In her solo practice, textile artist Marianne Fairbanks actively works to subvert and exaggerate associations and expectations of woven cloth. Weaving is often associated with a soft, domestic place in the home as clothing, towel, drapery, bedspread, creating layers of comfort and protection. While inspired by the patterns and ingenuity of these domestic textiles, Fairbanks considers a “both/and” proposition for weaving that conceives textiles as being both object and image, painting and sculpture, structural and soft, functional and impractical, textile and architecture. The work explores patterns, materials, and imagery that are bold and vibrant, subverting softness and quiet beauty with loud, vivid, attention grabbing palates and inflated dimensions as a means to challenge preconceptions and makes space for a new conversations about textiles as a sophisticated math system, material way of knowing, and playground for the eyes.
In addition to her solo work, Fairbanks launched Weaving Lab, a social practice project that invites the public to participate in the process of weaving, speculation, and conversation. Weaving tutorials are combined with conceptual inquiries into domains of rhythm, math systems, meditation, and materiality. Weaving Lab both explores and subverts each of these associations, situated between process and speculation, theory and making, and providing questions and experiences so that each participant can draw their own conclusions. The project works to extend access and exposure to weaving and considers how access to looms as a social destination might create community, new understandings of textile processes and momentum for locally produced textile goods.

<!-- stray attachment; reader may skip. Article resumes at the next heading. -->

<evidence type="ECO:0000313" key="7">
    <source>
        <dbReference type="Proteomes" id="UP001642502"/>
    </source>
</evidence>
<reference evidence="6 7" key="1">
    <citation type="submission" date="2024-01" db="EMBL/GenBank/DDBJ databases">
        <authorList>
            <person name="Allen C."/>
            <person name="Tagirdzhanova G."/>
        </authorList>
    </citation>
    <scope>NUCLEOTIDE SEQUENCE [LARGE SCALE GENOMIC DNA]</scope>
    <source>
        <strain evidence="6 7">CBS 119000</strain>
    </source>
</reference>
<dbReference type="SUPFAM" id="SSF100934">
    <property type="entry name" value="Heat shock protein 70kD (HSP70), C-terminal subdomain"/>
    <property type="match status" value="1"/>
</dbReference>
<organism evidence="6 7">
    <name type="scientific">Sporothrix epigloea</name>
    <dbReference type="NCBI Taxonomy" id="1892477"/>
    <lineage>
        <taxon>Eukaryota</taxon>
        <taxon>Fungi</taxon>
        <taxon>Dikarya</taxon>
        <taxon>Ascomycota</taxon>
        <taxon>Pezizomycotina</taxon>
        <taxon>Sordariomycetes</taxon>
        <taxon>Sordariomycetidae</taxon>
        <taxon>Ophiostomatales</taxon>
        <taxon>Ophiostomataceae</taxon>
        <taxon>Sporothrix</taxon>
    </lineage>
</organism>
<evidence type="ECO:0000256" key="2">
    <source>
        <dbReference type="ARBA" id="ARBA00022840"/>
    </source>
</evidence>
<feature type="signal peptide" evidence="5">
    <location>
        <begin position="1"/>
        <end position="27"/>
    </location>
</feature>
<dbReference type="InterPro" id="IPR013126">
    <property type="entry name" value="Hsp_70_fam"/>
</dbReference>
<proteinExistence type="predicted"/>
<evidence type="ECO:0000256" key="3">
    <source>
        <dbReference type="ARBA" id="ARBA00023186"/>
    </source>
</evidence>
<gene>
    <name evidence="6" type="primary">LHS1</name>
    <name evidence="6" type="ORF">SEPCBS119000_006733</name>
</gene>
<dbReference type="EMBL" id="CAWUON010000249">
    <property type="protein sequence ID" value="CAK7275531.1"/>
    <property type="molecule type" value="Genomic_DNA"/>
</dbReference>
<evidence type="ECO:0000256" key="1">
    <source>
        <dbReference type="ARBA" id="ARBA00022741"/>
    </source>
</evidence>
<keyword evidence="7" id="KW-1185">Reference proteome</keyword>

During the lecture Marianne Fairbanks will discuss how each thread of her practice informs and strengthens the other in the symbiotic braid of her multifaceted research.
Biography of Marianne Fairbanks
Marianne Fairbanks is a visual artist, designer, and associate Professor of Design Studies at the University of Wisconsin-Madison. Her work spans the fields of art, design, and social practice, seeking to chart new material and conceptual territories, to innovate solution-based design, and to foster fresh modes of cultural production. She received her MFA from the School of the Art Institute of Chicago and her BFA from the University of Michigan. Her work has been shown nationally and internationally in venues including The Museum of Art and Design, NY, USA, Copenhagen Contemporary, Copenhagen Denmark, RAM Gallery, Oslo, Norway and The Röhsska Museum of Design and Craft, Gothenburg, Sweden.